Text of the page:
The Drill: Paulzine leads a prolific MCC football team

Quarterback Abe Paulzine of the Murray County Central Rebels is stepping up, like his teammates, as the program bounces back from the injury bug

Murray County Central football player Abe Paulzine practices his throwing technique.
Murray County Central football player Abe Paulzine practices his throwing technique.
Tim Middagh / The Globe
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SLAYTON -- Life can be strange. One minute you’ve got the world wrapped around your finger, and the next minute the world is bouncing you up and down like a yo-yo. Or it might be like the actor Sam Elliott said in popular film, The Big Lebowski: “Sometimes you eat the bar, and sometimes the bar eats you.”

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And I have no idea what he meant by that.

Regardless, the thought comes to mind when we ponder our recent interview with Murray County Central senior Abe Paulzine, who quarterbacks the very talented Rebel high school football team. When we interviewed Abe for a Drill episode, the Rebs -- who posted an 11-1 record in 2021 -- were riding high, having won their first three games while looking every bit like they have another contender on their hands.

Later that week, however, they lost their outstanding running back, Carter Benda, to injury in the first quarter of a loss to Tracy-Milroy-Balaton. You just never know these days.

Regardless, again: That weekend after the injury head coach Patrick Freeman spoke about the team’s new situation as an opportunity for others to step up. The Rebels, who bounced back with a 35-13 victory over St. James Area on Friday, always like a challenge, and so does Paulzine. Against the Saints, he passed for two touchdowns and ran for another.


He is a three-sport star at MCC, playing football in the fall, basketball in the winter and baseball in the spring. He’s an intelligent athlete, and a leader. He’s a productive scorer on the basketball floor, and his team is always in good shape when he has the ball in his hands. He’s stepping it up as a passer in football. His pitching helped MCC go deep in the baseball postseason last spring.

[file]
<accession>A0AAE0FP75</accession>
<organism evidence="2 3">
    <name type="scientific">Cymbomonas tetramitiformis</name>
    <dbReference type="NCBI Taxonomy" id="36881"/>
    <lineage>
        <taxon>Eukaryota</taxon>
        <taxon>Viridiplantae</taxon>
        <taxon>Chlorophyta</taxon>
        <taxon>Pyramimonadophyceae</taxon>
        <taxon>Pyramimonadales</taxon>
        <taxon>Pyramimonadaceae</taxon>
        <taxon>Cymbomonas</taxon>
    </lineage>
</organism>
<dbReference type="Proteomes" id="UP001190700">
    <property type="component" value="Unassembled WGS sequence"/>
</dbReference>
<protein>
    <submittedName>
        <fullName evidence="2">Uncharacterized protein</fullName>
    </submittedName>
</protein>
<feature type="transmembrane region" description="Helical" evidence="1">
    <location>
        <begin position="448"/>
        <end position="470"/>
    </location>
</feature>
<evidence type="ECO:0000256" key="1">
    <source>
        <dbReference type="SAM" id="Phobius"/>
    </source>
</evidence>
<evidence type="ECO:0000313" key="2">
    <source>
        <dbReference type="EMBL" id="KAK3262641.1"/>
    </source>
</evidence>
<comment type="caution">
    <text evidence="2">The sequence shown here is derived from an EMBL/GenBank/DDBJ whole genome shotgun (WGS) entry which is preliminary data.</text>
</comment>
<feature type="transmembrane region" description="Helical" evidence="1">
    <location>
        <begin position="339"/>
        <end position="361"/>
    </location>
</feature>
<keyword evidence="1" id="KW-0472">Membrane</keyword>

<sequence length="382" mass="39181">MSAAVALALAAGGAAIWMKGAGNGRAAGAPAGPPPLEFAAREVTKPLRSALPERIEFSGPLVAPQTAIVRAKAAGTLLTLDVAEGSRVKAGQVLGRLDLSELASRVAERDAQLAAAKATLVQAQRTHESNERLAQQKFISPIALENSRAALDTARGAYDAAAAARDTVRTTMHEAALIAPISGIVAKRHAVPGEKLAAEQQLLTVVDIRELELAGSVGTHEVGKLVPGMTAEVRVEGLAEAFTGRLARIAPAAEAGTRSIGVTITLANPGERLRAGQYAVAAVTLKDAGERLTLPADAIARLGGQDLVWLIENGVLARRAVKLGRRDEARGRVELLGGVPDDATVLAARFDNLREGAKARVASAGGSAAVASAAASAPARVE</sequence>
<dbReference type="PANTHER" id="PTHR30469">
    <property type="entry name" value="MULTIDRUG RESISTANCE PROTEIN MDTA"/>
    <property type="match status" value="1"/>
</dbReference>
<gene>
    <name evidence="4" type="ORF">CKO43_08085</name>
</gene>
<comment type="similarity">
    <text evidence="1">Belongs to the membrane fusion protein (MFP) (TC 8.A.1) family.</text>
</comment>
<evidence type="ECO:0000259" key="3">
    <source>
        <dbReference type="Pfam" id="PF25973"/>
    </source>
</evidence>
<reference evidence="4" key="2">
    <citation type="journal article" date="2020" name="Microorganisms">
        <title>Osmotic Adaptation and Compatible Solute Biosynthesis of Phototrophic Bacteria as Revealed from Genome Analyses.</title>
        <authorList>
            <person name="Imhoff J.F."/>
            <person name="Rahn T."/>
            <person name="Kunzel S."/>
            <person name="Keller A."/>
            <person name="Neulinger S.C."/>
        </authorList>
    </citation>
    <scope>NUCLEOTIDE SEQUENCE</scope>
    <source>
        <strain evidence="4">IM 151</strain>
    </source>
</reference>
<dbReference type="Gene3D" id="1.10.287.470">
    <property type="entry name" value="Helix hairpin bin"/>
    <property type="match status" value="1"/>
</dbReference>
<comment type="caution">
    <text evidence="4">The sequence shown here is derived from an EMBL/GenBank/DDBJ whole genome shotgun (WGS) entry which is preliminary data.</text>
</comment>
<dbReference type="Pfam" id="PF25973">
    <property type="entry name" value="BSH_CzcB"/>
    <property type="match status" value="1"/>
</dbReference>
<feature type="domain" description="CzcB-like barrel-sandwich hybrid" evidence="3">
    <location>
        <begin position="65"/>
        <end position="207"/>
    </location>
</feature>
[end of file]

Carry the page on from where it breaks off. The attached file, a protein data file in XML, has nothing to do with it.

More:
He hones his baseball skills in the summer with the Hadley Buttermakers amateur team, which he sees as a learning experience.

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“Playing for the Hadley Buttermakers, it’s a blast. I really enjoy it,” he said. “You know, it’s a different level than high school. It’s a lot more serious. … Baseball’s a sport, you gotta have fun with it. So I feel that it helps improve my game even more to see more better athletes. All those guys have seen way more baseball that I have in my lifetime.”

Paulzine may have been a prophet when, in his Globe interview, he talked up the MCC football team’s offensive capabilities. And he didn’t forget the other side of the ball. “Defense is right behind (the offense), though. Our defense can be up there, you know, helping out our offense. If offense has a bad game, the defense will pick it right back up.”

Good teams embrace new challenges. So it is with MCC football.

Our video of MCC quarterback Abe Paulzine is online at . Here’s a sample of the interview:

QUESTION: Your role with the team is the same this year, as far as you being the quarterback. But you’re throwing more, is that right?

ANSWER: “Coach wanted us to improve our passing game from last year. I think that’s where we struggled. This year we’re adding a lot of boots (bootlegs), a lot of throwing on the run, which is all right. I think it’s definitely helping our team splitting off of running and throwing the ball. It’s 50-50 more. It gets the defense off guard.”


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QUESTION: Has it led to some improvement on your part?

ANSWER: “I feel that throwing-wise, I’ve definitely improved. I do a lot more drills, a lot more on the run, or a lot more just making sure I get the right reads -- hitting my guys in stride.”

QUESTION: What are some of the things you like to do when you’re not doing sports?

ANSWER: “Outside of sports, some of my interests are hunting, fishing, hanging out with family. As a family we do a lot, just trying to do something every weekend, and something different. Just go have fun with the family. Make some memories.”

Doug Wolter joined the Worthington Globe in December of 1983 as a sports reporter. He later became sports editor, and then news editor and managing editor. In 2006 he moved to Mankato with his wife, Sandy, and served as an editor at the Mankato Free Press. In 2013 he and Sandy returned to Worthington to take up the job of sports editor at The Globe, and they have been in Worthington since.

Doug can be reached at
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